How to Manage Pests

Pests in Gardens and Landscapes

Bacterial canker and blast—Pseudomonas syringae

Symptoms of bacterial canker and blast are most obvious in spring and include limb dieback with rough cankers. Cankers are irregularly shaped, brown, water-soaked areas that develop in the bark and outer sapwood of spurs, branches, and the tree trunk. Small cankers can develop on twigs at the base of infected buds. Amber-colored gum may exude from the margins of cankers. In cold, wet weather, blossoms may turn brown, shrivel, and cling to the tree. Leaves also may develop dark spots that later drop out. Sunken spots may develop on young fruit. A more severe form of the disease, the sour sap phase, generally occurs in younger trees. This phase may not show gum and cankers, but the inner bark is brown, fermented, and sour smelling. Reddish flecks and pockets of bacterial invasion in bark occur outside canker margins. Trees frequently sucker from near ground level. Cankers do not extend below ground.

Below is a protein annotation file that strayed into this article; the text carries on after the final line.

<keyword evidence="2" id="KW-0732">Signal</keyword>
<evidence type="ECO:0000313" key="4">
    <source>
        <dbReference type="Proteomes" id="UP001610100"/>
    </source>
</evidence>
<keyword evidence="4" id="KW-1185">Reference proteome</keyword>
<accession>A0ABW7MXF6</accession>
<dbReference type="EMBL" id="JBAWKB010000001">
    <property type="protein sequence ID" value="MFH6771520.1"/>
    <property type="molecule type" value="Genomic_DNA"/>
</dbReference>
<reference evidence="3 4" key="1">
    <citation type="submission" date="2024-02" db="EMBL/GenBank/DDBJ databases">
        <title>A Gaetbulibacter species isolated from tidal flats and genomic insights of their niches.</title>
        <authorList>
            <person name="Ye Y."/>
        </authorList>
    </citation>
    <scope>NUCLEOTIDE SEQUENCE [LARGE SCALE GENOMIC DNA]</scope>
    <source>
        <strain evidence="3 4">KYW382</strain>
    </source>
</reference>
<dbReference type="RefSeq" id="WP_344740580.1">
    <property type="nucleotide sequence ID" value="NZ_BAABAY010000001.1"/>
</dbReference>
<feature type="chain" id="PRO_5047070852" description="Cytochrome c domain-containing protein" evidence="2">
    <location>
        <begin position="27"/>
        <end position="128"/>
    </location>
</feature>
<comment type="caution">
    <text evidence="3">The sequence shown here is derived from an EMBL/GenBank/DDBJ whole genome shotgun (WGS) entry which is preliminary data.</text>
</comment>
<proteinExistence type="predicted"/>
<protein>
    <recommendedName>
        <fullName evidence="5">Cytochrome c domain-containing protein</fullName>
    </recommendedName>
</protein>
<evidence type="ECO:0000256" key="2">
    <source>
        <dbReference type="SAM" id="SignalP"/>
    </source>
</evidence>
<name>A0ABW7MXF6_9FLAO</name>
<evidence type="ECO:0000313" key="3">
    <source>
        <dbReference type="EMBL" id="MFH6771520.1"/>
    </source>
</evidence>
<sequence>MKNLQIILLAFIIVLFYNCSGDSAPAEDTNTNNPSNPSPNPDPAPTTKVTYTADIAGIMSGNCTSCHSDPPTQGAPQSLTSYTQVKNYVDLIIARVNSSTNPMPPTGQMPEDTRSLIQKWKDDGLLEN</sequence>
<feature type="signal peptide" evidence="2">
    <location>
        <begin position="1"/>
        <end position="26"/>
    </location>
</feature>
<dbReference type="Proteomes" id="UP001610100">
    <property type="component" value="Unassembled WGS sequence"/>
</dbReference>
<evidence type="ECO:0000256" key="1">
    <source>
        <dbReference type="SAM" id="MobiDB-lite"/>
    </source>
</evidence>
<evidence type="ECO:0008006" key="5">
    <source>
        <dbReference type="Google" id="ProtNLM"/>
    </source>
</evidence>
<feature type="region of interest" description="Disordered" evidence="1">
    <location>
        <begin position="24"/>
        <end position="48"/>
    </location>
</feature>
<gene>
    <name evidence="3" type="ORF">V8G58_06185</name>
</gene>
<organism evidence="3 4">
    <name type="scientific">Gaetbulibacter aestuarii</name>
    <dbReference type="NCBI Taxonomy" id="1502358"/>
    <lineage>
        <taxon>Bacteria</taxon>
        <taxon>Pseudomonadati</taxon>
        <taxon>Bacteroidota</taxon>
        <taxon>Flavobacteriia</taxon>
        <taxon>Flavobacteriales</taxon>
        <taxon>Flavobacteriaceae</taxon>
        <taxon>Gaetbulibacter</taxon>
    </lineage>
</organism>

Identification | Life cycle

Solutions

Avoid planting on shallow soils. Plant less susceptible rootstocks. Choice of rootstock and varieties can influence the susceptibility of plums, prunes, and cherries to bacterial canker and blast. Generally, vigorous trees have less trouble with bacterial canker Practice measures, such as adequate fertilizer and irrigation that encourage good plant growth. If trees have been infected, remove entire affected branches in the summer, being sure to eliminate the entire canker and a few inches below. If freezing conditions occur during bloom or early fruit growth, cover them or use protective shelters.

Gumming on branches
Gumming on branches
Water-soaked areas
Water-soaked areas
Affected blossoms
Affected blossoms


Statewide IPM Program, Agriculture and Natural Resources, University of California
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Agriculture and Natural Resources, University of California

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